Very early in the history of villages, populations topped the critical point of about 200 persons. This is the psychological value below which “everyone knows everyone”. 12 As populations grew, villagers were forced to live with people they didn’t know, and even to cooperate in large numbers. This was a drastic change for a species that, for millions of years, had no qualms about killing strangers! Large-scale cooperation must have been easier when everyone was well-fed.
Another consequence of food surplus was that not everyone had to spend all their time feeding themselves. While most people continued to farm at least part-time, some were free to specialize in the crafts, trades, and services that make town life possible. Some specialists made pottery and baskets for carrying food and water. Others built structures. The oldest known city in the world, Jericho, had houses and defensive walls 10,000 years ago. Other buildings included granaries and temples. They were made of stones and semi-permanent substances like tar, plaster, and wood. Some settlements even started to use elementary metals such as gold, silver, 13 and copper 14 as early as -5000. These are all emergent properties of population density – things that humans can do only when they live together in communities.
Village life exacerbated the free-rider problem. It is tempting for each villager to be lazy or selfish and reap the benefits of everyone else’s labor. Small, closed societies cannot afford free-riders. The solution is a moral code, enforced in at least three ways: reputation networks, law, and religion. People care about their reputations. In a small town, word gets around quickly if someone is a cheater, liar, or thief. The results can be socially disastrous. A larger town requires laws respecting crime and personal property, enforced by at least a minimal government structure. Yet even governments are human. In group settings, the final arbiters of justice were supernatural. Some spirits and personal gods kept an eye out on individual behavior and meted out appropriate rewards and punishments. Personal gods were clearly a mental representation of the “greater good”. They worked. Belief in personal gods encouraged the kind of individual moral behavior that sustained the community, 15 and helped societies become more complex. 16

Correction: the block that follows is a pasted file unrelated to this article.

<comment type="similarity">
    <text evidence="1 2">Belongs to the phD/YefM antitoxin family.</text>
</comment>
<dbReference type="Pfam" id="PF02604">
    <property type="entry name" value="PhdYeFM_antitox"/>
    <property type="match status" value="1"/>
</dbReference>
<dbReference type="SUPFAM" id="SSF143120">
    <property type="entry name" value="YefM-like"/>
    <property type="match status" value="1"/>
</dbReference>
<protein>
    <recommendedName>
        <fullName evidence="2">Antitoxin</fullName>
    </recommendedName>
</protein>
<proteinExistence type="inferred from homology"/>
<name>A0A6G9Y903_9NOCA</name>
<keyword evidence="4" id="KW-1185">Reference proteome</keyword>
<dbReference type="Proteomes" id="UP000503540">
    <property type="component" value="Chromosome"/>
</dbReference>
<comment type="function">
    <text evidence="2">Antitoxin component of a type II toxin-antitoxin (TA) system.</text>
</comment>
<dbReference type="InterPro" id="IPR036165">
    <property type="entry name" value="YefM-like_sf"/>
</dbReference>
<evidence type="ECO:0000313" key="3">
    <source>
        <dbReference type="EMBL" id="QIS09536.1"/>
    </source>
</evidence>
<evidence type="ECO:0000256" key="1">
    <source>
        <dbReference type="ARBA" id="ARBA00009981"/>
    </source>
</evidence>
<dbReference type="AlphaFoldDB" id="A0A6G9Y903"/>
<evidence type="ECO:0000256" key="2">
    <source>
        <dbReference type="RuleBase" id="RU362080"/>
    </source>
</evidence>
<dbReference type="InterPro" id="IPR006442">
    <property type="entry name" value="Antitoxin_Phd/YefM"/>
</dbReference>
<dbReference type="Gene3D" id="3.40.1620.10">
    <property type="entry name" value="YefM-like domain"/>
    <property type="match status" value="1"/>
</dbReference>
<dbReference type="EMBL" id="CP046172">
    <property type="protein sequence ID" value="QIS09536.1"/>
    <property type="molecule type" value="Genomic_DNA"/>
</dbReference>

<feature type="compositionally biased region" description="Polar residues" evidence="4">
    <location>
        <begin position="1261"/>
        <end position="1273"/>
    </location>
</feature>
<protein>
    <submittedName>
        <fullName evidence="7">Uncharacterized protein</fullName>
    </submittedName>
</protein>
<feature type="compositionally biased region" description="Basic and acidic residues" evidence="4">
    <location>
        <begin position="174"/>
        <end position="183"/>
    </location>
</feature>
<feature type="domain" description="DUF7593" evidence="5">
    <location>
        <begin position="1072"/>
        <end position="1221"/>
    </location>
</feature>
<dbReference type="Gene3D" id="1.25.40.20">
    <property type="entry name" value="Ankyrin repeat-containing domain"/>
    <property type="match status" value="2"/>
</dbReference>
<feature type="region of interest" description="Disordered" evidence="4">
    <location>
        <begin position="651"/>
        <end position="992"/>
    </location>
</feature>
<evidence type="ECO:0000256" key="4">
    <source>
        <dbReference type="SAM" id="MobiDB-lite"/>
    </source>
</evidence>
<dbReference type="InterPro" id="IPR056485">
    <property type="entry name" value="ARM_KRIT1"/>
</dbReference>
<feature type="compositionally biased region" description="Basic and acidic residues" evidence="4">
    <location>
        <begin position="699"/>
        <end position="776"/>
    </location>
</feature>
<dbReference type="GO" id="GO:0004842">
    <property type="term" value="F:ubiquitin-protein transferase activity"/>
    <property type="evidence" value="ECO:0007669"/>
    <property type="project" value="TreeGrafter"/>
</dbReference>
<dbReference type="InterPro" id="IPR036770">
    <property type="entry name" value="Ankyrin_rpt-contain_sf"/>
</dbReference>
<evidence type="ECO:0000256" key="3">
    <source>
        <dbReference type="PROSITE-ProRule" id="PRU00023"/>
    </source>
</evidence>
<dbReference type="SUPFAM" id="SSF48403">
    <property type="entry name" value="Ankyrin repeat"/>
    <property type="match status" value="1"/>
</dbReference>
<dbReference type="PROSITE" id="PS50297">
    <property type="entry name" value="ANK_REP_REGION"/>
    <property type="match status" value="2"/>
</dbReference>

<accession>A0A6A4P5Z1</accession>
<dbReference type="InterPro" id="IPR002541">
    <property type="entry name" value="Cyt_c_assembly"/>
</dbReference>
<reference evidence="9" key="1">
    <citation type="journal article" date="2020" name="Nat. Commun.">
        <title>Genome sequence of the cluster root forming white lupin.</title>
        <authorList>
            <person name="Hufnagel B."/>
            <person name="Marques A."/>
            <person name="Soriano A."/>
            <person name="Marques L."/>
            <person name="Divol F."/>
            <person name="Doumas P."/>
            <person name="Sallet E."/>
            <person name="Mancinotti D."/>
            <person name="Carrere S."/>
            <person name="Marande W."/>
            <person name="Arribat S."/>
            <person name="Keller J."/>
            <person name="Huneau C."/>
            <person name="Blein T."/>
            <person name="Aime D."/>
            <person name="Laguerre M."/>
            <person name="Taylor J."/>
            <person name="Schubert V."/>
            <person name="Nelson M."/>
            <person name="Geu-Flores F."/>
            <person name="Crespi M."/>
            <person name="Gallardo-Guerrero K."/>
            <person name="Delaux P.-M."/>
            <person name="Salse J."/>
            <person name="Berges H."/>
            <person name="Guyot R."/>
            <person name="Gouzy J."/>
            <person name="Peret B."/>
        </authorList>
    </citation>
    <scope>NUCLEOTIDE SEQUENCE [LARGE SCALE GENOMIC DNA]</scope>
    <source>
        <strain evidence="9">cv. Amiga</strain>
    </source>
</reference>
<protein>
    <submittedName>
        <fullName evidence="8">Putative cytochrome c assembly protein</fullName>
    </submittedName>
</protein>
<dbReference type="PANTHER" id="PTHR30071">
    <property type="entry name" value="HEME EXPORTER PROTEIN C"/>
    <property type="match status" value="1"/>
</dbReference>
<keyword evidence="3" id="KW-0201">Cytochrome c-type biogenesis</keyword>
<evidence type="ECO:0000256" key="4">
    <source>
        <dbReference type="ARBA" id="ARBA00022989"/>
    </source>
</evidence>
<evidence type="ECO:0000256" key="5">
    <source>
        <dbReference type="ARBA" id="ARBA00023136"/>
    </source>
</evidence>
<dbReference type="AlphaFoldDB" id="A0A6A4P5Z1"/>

The oldest towns in the world, 5 – 10 KYA, dotted Eurasia from Ireland to China. They typically covered about 10 – 30 acres and supported a few thousand inhabitants. Other than Jericho, the oldest and best known sites are in Turkey. Catal Hoyuk was an egalitarian complex of plaster houses decorated with interior murals and bull horns. Göbekli Tepe was the site of impressive temples. A particular style of pottery was found throughout most of Europe about 7 KYA and gave its name to the LinearBandKeramik culture. Britain and even Scandinavia were resettled by this time.
With the first dense human settlements came the first epidemiology. Deadly diseases such as smallpox, tuberculosis, measles, and flu are closely related to variants in animals. These pathogens likely jumped from domesticated animals (including self-domesticated rodents) to humans and then evolved to human form. 17 Epidemics had never been possible when humans lived in small bands. Now that they lived in close quarters, they became much better vectors for spreading these diseases. Smallpox in particular has been the human species’ most prolific killer of all time, 18 with a cumulative death toll on the order of a billion! 19 Over time, of course, some people developed better immune responses and survived epidemics to pass their more robust genes on to their children. Native Americans and Australians never encountered these diseases at all until Europeans suddenly introduced them last millennium. With no immunity, these populations were especially vulnerable, and their numbers were decimated quickly after European contact. 20
The middle Neolithic period, around 5 – 10 KYA, was one of the most pivotal moments for human nature. Wealth and power came into being, and a handful of cultures learned how to manage non-egalitarian, rank-based societies.
Wealth is an accumulation of private property. The very concept of personal property arose in the first villages with houses, granaries, bounded fields, and livestock. 21 Food was the essential resource. A family that was able to accumulate herds of cattle and stores of grains had advantages and bargaining power over others who had less.